We conduct human evaluation to test the effectiveness and relevance of the extracted commonsense knowledge paths. We randomly selected 50 sentence-context pairs with their gold labels from the devset and extracted knowledge paths that contain the gold label (using CC+PPR for ranking). We asked three expert evaluators to decide whether the paths are relevant to provide information about the missing links between the concepts in the sentence and the human need (gold label). The inter-annotator agreement had a Fleiss’ = 0.76. The result for this evaluation shows that in 34% of the cases computed on the basis of majority agreement, our algorithm was able to select a relevant commonsense path. More details about the human evaluation are given in the Supplement.
Finally we study the learned attention distributions of the interactions between sentence representation and knowledge paths, in order to interpret how knowledge is employed to make predictions. Visualization of the attention maps gives evidence of the ability of the model to capture relevant knowledge that connects human needs to the input text. The model provides interpretability in two ways: by selecting tokens from the input text using Eq.6 and by choosing knowledge paths from the imported knowledge using Eq.15 as shown in Figure 5. Figure 5 shows an example where including knowledge paths helped the model to predict the correct human need category. The attention map depicts which exact paths are selected to make the prediction. In this example, the model correctly picks up the token “exhausting” from the input sentence and the knowledge path “exhausting is a fatigue causes desire rest”. We present more examples of extracted knowledge and its attention visualization in the Supplement.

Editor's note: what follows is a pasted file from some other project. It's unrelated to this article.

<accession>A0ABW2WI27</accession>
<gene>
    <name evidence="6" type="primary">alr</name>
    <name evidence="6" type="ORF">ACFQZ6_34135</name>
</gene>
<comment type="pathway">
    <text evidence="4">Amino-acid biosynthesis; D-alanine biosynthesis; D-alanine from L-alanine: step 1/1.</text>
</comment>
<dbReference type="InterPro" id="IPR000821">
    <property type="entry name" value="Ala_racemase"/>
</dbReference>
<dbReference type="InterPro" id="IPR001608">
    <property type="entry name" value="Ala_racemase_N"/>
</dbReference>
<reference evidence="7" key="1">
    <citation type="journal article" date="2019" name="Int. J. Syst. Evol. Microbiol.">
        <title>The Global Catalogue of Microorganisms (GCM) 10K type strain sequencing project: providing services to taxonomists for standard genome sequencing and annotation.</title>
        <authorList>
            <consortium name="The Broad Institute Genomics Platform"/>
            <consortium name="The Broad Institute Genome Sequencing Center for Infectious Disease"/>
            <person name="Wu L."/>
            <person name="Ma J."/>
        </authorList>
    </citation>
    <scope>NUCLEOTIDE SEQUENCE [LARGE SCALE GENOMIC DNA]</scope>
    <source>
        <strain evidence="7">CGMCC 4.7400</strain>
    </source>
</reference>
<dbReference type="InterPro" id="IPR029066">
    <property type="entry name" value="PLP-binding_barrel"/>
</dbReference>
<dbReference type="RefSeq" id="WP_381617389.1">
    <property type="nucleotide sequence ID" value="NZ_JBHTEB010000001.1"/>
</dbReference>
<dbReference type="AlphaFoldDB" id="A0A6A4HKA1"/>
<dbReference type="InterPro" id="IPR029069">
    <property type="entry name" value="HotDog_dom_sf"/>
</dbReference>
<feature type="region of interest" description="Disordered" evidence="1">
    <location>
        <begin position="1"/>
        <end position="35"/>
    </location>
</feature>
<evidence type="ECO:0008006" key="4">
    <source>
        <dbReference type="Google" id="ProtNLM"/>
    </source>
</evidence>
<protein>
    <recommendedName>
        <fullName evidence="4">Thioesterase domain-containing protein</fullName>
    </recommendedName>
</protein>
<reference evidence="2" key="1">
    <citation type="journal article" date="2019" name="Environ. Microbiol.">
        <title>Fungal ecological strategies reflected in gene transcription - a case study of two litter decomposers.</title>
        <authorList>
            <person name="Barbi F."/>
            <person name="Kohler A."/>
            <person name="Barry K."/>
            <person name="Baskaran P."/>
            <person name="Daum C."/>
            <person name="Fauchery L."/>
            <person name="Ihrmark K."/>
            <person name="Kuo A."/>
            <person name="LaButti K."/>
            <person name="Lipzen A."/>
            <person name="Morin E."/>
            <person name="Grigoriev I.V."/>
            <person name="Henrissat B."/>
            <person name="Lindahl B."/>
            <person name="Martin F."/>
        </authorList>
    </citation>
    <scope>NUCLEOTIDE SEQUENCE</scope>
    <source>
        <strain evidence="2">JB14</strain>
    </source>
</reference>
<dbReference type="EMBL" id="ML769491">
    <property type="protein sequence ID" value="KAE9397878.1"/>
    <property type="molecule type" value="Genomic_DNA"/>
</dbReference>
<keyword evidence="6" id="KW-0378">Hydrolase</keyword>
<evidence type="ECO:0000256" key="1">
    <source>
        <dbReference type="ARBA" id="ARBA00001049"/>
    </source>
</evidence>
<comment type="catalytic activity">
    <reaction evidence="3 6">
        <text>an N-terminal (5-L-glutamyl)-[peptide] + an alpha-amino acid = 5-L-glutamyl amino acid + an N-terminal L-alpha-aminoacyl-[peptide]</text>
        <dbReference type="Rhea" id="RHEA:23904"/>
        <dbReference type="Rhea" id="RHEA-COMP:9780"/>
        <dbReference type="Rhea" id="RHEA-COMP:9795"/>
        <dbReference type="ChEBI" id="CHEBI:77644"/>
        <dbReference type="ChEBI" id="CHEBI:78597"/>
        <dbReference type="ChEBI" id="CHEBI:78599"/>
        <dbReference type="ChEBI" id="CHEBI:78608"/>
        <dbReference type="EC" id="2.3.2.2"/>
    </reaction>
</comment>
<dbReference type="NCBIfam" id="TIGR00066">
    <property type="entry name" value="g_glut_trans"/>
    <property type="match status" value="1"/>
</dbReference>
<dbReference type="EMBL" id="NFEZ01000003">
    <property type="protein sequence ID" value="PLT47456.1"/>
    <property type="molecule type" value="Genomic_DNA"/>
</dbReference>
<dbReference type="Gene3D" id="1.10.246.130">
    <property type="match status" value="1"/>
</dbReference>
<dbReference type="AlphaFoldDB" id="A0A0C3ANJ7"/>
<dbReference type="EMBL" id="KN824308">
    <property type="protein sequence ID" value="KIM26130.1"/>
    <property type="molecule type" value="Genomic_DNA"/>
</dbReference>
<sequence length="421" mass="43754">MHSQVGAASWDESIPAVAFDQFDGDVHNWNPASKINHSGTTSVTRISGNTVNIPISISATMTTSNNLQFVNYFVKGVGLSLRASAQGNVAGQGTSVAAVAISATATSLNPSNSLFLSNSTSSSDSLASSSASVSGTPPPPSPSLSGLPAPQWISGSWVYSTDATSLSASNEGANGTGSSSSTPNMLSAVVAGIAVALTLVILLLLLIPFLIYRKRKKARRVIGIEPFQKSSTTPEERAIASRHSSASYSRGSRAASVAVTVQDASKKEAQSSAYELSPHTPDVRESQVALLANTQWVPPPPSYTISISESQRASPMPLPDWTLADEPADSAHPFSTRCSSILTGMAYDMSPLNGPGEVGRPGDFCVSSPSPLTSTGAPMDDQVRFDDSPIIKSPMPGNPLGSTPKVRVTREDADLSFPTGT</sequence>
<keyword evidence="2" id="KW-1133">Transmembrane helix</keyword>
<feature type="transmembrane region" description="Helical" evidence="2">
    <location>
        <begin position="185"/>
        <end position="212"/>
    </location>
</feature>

We have introduced an effective new method to rank multi-hop relation paths from a commonsense knowledge resource using graph-based algorithms. Our end-to-end model incorporates multi-hop knowledge paths to predict human needs. Due to the attention mechanism we can analyze the knowledge paths that the model considers in prediction. This enhances transparency and interpretability of the model. We provide quantitative and qualitative evidence of the effectiveness of the extracted knowledge paths. We believe our relevance ranking strategy to select multi-hop knowledge paths can be beneficial for other NLU tasks. In future work, we will investigate structured and unstructured knowledge sources to find explanations for sentiments and emotions.
This work has been supported by the German Research Foundation as part of the Research Training Group “Adaptive Preparation of Information from Heterogeneous Sources” (AIPHES) under grant No. GRK 1994/1. We thank NVIDIA Corporation for donating GPUs used in this research. We thank Éva Mújdricza-Maydt, Esther van den Berg and Angel Daza for evaluating the paths, and Todor Mihaylov for his valuable feedback throughout this work.
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Appendix A Supplement Material
A detailed visualization of our model, described in Section 3 of the main paper is shown in Fig. 10.
a.1 Dataset Details